Q: I've noticed on social media that many kids around this age are committing to college. Is this normal? My child is 15 and has not had any contact with college teams. Is there something we should be doing?
A: Times have changed quite a bit with kids committing to college at a younger age, but I would not go so far as saying that committing at 15 is the norm. Social media can make it seem that it's happening a lot more than it actually is. Also, keep in mind that these commitments are verbal only, meaning that they are not binding in any way, and the school or athlete can de-commit at any time. For example, if an athlete commits at 15 and his or her level of progression never meets expectations, a school can decide not to honor that commitment. This works the same with the athlete, as he or she could decide not to honor the commitment and choose another school. The more binding and meaningful commitment – the National Letter of Intent – cannot be signed until at least Grade 12. For more information on that, please click here.
There are no guarantees in life, but if your son or daughter’s goal is to play college hockey, there’s a different type of commitment that matters most. He or she must commit to pursuing that goal on and off the ice. Your child should learn to be a great teammate who is coachable and willing to put in the extra work that some may not be willing to invest. Same goes for off-ice work in terms of their strength and conditioning regimen, nutrition and academic grades. They will open a lot more doors to success simply by being a good student. Your child needs to understand what it takes to be a college student-athlete and be willing to put in the work.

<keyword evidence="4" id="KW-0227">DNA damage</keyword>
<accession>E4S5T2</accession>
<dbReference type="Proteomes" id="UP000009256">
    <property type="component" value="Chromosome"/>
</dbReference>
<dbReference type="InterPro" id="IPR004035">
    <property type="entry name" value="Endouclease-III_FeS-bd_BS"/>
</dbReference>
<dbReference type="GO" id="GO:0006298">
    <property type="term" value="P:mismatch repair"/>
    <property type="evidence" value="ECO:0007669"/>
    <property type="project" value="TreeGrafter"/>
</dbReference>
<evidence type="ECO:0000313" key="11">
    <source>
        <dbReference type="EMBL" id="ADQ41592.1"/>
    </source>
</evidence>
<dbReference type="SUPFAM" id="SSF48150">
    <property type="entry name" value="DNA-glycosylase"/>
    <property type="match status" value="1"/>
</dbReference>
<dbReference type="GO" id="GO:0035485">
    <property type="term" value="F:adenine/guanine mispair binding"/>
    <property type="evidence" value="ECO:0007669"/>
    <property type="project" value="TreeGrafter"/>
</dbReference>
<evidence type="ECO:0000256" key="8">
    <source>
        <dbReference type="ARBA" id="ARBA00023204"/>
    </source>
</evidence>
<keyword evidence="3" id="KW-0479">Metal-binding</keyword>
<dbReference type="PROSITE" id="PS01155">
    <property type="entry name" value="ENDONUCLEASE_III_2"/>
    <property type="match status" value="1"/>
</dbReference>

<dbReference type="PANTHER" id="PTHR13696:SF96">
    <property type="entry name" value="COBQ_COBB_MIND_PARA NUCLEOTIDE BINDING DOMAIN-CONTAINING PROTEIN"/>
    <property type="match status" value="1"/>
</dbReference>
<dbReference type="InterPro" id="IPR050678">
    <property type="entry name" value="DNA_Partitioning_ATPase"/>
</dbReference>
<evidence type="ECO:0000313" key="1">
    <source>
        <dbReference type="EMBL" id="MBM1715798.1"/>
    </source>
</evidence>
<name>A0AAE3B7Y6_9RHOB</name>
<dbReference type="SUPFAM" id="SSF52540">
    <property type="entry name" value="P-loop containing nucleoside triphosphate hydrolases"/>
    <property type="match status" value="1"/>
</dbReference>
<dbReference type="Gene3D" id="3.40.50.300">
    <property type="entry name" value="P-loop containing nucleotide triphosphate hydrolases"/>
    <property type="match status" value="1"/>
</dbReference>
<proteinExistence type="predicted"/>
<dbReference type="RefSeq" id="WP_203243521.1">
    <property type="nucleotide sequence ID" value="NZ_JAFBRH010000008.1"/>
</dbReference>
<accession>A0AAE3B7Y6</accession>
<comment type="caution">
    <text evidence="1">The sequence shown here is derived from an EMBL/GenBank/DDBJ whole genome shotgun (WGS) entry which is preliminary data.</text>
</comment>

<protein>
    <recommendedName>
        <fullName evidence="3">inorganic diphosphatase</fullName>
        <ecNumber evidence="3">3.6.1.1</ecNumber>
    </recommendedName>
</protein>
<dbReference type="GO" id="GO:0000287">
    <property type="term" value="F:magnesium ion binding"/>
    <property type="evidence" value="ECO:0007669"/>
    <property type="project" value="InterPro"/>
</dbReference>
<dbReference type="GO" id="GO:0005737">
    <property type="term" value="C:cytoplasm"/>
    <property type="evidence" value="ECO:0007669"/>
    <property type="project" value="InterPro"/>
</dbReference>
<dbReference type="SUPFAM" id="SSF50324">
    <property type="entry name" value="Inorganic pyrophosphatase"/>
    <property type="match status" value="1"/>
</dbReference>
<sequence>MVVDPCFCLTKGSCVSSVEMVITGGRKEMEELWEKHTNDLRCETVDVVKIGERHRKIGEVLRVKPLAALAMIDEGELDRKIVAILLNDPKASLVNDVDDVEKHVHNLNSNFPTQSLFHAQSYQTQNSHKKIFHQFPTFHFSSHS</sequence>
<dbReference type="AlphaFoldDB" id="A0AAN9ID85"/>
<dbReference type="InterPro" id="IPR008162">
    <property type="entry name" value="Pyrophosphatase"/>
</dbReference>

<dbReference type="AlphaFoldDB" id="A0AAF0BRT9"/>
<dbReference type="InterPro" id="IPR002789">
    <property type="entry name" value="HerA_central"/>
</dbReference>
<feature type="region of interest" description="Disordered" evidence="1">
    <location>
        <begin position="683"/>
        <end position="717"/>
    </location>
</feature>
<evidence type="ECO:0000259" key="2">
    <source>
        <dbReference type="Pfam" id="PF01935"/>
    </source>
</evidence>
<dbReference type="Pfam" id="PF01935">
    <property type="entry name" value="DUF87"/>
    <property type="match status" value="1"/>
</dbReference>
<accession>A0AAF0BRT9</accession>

The most important thing is to have patience and enjoy the youth hockey experience with your teen. These moments go by quickly and there’s no need to be in a rush for anything. Thinking about college can sometimes add pressure on a young kid that is not needed. Everyone has his or her own path and athletes peak at different times. There are many very good 20-year-old hockey players committing to college this year to play in the upcoming year. I would say that scenario is more normal then the early commit. Playing college hockey, whether it’s NCAA D1, D3 or ACHA, is an unbelievable experience that will create memories that last a lifetime. I wish you and your child all the best.
The author, Rich Hansen, played four seasons of NCAA hockey at Mercyhurst College, amassing 127 points before embarking on a six-season playing career in the professional hockey ranks.
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